Kobach lost: What’s that mean for voting in Kansas?

A federal high court recently ruled that individuals do not need to show proof of citizenship in order to register to vote. Kansas Secretary of State Kris Kobach plans to appeal. An article by High Plains Public Radio laid out the repercussions of this decision and consulted KU Law professor Lumen Mulligan.

In January, one of six men vying for Kobach’s job will take office and replace him as defendant. Since the appeal likely won’t be done, that person will have the power to continue or kill it.

KU Law professor sees Kobach contempt order as ‘not especially common’, says underlying restrictions will likely stay past his term

Lou Mulligan comments on the contempt order issued against Kansas Secretary of State Kris Kobach. '“To get this contempt order, the plaintiffs had to show that the court had issued an order, that the defendant knew of the order and that the defendant disobeyed the order,” said Lumen “Lou” Mulligan, Director of the Shook, Hardy & Bacon Center for Excellence in Advocacy at the University of Kansas.'

KU Law Professor says amending state constitution is potential school finance solution, but a tough task

Professor Mulligan comments on changing the Kansas Constitution. “If the Kansas Legislature wished to begin the process of Constitutional Amendment, they could,” said Mulligan. “It takes a two-thirds vote out of both the Kansas House and the Kansas Senate to send a Constitutional Amendment to the general ballot and that just requires a majority of voters to approve.” He says there are many different ways to get it done, but that it is not an easy task. 

Supreme Court has opportunity to draw a new line on gerrymandering, says KU professor

"A case that was argued before the U.S. Supreme Court this week regarding gerrymandering in Wisconsin could be the most politically important case to go in front of that body this term, according to Professor Lumen “Lou” Mulligan. Mulligan is the Director of the Shook, Hardy & Bacon Center for Excellence in Advocacy at KU."

KU Law professor sees 17th amendment repeal proposal as ‘very difficult’

"Conservative thinkers and media personalities, including former Arkansas Governor Mike Huckabee, father of current White House press secretary Sarah Huckabee Sanders, have suggested that the 17th Amendment to the Constitution be repealed.

This would return the election of U.S. Senators to the state legislatures rather than direct election by the people.


University of Kansas law professor Lumen “Lou” Mulligan says that making such a change would not be easy.

House Republicans demand Ginsburg’s recusal from Trump travel ban case

"Dozens of congressional Republicans are demanding that Justice Ruth Bader Ginsburg recuse herself from ruling on President Trump’s travel ban case before the Supreme Court hears arguments in October, saying she’s already shown she can’t be an impartial jurist when it comes to Mr. Trump.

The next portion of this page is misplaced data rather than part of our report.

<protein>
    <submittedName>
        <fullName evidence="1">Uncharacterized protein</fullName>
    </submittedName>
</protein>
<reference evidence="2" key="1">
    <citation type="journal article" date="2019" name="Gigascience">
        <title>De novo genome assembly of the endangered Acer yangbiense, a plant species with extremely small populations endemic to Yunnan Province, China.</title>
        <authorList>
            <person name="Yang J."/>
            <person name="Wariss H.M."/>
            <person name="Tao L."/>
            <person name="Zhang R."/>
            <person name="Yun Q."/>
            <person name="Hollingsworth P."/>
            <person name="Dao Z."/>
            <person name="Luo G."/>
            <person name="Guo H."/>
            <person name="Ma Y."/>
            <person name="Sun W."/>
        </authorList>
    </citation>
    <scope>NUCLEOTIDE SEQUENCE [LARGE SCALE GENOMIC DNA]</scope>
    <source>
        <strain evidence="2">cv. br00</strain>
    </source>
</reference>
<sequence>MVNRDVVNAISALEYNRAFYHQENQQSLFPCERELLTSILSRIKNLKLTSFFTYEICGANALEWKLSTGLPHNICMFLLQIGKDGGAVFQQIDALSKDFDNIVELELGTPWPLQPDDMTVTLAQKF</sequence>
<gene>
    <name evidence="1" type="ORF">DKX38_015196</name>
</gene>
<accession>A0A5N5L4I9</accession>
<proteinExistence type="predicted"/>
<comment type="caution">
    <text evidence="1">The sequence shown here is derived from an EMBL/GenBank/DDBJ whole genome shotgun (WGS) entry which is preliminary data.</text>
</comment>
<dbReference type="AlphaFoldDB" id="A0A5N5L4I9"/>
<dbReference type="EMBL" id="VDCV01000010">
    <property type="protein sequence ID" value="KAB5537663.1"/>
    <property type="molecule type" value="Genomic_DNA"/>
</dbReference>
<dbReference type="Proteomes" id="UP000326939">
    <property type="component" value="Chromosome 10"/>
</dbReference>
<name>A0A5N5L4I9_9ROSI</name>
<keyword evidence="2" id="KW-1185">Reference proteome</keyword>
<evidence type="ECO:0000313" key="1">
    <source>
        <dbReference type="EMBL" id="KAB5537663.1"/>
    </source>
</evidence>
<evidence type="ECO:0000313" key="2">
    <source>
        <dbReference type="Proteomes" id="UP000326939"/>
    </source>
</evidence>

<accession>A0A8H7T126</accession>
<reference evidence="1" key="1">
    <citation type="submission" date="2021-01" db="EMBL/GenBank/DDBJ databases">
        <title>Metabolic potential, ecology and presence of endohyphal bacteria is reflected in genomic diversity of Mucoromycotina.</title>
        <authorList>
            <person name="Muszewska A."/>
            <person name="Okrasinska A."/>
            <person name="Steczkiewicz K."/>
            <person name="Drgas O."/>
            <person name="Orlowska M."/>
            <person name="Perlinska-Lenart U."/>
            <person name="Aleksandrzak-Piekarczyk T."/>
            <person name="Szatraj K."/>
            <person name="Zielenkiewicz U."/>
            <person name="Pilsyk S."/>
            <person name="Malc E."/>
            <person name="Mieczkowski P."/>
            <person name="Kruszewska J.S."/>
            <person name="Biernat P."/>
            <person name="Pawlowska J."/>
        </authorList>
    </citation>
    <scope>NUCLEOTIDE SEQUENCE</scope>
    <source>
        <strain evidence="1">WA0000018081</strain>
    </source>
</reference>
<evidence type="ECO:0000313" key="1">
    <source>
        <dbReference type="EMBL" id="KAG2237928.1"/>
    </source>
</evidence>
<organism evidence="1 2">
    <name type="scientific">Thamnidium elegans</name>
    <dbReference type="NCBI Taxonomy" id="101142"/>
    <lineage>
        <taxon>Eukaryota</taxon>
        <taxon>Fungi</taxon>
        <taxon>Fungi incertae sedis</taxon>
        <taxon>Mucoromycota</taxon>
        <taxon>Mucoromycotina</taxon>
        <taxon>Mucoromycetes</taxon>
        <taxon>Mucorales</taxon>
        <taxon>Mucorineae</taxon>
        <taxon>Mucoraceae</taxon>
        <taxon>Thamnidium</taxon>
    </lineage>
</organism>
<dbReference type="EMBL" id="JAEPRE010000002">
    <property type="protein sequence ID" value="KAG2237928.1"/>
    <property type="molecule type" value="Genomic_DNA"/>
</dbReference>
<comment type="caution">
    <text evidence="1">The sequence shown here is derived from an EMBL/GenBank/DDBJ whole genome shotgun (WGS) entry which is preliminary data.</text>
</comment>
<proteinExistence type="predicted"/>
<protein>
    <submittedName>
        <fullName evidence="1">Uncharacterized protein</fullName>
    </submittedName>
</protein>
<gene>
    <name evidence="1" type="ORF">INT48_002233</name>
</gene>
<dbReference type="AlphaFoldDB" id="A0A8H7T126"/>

Lumen Mulligan, associate dean at the University of Kansas School of Law, told The Washington Times that Supreme Court Justices often feel they have an obligation to hear a case because there’s only nine justices and a recusal would leave the court understaffed.

Drawing of political districts divides by party, not race, says KU professor

"The racial gerrymandering decision handed down by the United States Supreme Court this week concerning two districts in North Carolina may change things for states that are becoming more diverse, says a University of Kansas law professor.

'The Court has traditionally said it is legally permissible to allow a state legislature to gerrymander a district to give one political party advantage,' said Lumen ‘Lou’ Mulligan. 'The Court has said, we will not allow you to gerrymander a district so as to play racial politics. That’s been the law for a number of years.'”

KU law professor says language compelling Kobach produce documents unusually strong

"A law professor at the University of Kansas reviewed the decision handed down by U.S. Magistrate Judge James P. O’Hara this week compelling Kansas Secretary of State Kris Kobach to produce documents in a suit regarding the National Voting Rights Act.

One of those documents is one photographed by the Associated Press in Kobach’s hand as he was getting ready to walk into a meeting with then President-elect Donald Trump.

KU Law Professor Says Court Is Giving Legislature One Last Chance To Fix School Funding Adequacy

"A Kansas University Law Professor says that the Kansas Supreme Court appears to be giving the Kansas Legislature one last chance to fix school funding adequacy.

'The court found the current school funding provision to be unconstitutional under the Kansas Constitution,' said Lumen 'Lou' Mulligan, Director of the Shook, Hardy & Bacon Center for Excellence in Advocacy. 'It stayed the enforcement of an order until the end of June.' 

The current law that gives schools in Kansas block grant funding is due to expire, anyway.


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